Brisbane Inner City – Real Local Food. Delivered Real Fast.
In Brisbane Inner City, our first partner joined us in Jul 2007. We now have 338 restaurant partners, serving over 59 different cuisines including Indian, Pizza, Chinese, Kebabs, Chicken. We work with the best restaurants and have had 12,915 reviews, with an average rating of 3.79. With a population of over 249,793, we want to feed everyone... What are you waiting for?
Discover local Turkish gems
Turkish cuisine is an ancient collection of tradition changed by the slow march of entering neighbouring cuisines. Western European cuisine contributes cheese-making techniques and vegetables, the use of yoghurt enters from central Asia, and the Middle East contributes the spices. Bread is typical throughout accompanied by beetroot, carrot, cucumber, and eggplant. Olive oil, yoghurt, tahini and hummus complete the meal. Turkish breads are cooked in brick ovens, but the Australian version is frequently cooked over hot coals. Popular dishes include the Doner Kebab, Pilaf, Dolma, and of course when it comes to the sweet stuff, Turkish Delight!
Turkish desserts offer more than one delight. Baklava is a rich, sweet dessert pastry made from layer upon layer of filo crammed with chopped nuts and held together with sticky syrup or honey. Turkish Delight (or Lokum) delights more that just Turkey – it gifts the whole world with (guilty) pleasure. Premium varieties consist of chopped dates, pistachios, hazelnuts and walnuts – all gelled together – and flavoured with rosewater, Bergamot orange, or lemon. Halva is an irresistibly dense sweet confection formed from a crystallised paste of sesame seeds and sugar. Kanafeh is made with a thin noodle-like pastry, soaked in sweet sugar-based syrup and often layered with cheese, clotted cream or nuts. You’d be nuts not to.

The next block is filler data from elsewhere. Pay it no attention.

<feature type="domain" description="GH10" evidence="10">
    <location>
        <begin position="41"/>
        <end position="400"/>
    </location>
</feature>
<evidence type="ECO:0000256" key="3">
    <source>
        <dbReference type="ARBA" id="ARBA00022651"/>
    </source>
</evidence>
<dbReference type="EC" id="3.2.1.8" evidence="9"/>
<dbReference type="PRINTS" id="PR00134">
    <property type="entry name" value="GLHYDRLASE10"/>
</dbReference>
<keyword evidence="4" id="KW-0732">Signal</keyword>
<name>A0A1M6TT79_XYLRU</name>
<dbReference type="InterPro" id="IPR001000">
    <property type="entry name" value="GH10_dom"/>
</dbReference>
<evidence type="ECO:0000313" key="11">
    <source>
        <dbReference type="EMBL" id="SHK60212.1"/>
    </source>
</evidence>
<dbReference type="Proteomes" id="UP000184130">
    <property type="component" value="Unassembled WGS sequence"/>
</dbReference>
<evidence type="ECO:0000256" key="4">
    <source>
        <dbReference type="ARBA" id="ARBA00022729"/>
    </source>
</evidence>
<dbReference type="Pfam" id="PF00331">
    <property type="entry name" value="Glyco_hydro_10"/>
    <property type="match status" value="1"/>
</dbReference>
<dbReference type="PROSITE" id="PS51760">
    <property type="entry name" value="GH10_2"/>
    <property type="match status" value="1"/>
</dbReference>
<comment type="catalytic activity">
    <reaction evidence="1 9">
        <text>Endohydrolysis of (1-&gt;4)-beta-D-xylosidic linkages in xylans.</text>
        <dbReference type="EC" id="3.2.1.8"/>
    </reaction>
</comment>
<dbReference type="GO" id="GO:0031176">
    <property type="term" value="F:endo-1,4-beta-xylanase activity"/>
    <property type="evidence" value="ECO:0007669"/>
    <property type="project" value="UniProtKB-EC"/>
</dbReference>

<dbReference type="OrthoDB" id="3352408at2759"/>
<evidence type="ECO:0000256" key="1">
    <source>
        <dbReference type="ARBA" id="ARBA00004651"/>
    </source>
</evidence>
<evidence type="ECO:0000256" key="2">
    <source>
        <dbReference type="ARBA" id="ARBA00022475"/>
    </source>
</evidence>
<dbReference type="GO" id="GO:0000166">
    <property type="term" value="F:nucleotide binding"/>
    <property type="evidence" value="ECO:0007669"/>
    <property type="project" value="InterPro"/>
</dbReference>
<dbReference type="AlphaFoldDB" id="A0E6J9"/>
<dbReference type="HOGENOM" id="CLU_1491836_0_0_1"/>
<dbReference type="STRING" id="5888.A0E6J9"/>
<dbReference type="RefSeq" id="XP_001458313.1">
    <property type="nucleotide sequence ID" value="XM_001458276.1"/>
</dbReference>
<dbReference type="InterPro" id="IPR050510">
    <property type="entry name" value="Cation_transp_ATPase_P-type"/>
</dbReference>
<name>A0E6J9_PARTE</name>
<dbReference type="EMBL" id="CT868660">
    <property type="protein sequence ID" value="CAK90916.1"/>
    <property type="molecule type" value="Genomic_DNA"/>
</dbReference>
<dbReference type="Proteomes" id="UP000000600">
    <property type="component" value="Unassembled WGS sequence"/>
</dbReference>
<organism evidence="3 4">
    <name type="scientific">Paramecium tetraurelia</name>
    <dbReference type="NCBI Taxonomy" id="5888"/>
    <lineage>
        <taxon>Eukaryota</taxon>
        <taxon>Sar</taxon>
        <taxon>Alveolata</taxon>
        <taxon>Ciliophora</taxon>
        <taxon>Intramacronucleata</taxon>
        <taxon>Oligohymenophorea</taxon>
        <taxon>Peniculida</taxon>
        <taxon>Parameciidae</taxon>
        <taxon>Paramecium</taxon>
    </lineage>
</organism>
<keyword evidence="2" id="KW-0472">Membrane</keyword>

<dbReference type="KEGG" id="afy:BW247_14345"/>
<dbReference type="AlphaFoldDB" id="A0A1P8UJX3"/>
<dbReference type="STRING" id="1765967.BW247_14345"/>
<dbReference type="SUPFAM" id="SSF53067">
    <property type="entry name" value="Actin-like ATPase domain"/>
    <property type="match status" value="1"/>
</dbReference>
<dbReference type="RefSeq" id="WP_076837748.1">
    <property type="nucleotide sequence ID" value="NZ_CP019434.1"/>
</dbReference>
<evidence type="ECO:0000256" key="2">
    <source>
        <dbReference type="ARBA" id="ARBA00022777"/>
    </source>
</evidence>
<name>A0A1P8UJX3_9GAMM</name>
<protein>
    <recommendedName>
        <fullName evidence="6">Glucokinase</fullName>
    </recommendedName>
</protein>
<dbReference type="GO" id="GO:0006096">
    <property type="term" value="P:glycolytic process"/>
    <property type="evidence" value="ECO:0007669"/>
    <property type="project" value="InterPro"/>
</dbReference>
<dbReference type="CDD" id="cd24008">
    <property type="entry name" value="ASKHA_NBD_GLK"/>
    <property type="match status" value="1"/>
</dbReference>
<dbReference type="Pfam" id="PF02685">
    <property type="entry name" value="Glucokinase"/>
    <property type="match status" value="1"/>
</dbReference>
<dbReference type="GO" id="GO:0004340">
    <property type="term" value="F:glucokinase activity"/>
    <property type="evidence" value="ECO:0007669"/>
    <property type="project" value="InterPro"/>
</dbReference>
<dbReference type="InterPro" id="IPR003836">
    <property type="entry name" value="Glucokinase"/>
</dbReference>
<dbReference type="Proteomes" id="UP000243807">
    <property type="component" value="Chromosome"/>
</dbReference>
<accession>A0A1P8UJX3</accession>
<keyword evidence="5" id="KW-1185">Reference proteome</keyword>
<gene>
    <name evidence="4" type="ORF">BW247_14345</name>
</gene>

Here’s a few ideas to chew on. Pide is Turkey’s delicious take on pizza – think fragrant lamb, tender spinach and Beyaz Peymir cheese. This, by the way, is Turkey’s most popular cheese and made from fresh sheep's milk – its pure white and rindless with a grainy appearance (it can also make a rapid appearance, should you wish). Simit is a circular bread, encrusted with sesame seeds, flax or sunflower seeds. Börek is a family of filled and baked pastries made with thin, flaky dough. Hellim (aka Halloumi) Cheese is semi-hard (and kinda squeaky) and made from a mixture of goat and sheep’s milk. Its high melting point means it reacts very favourably when it’s fried or grilled. As, we think, will you.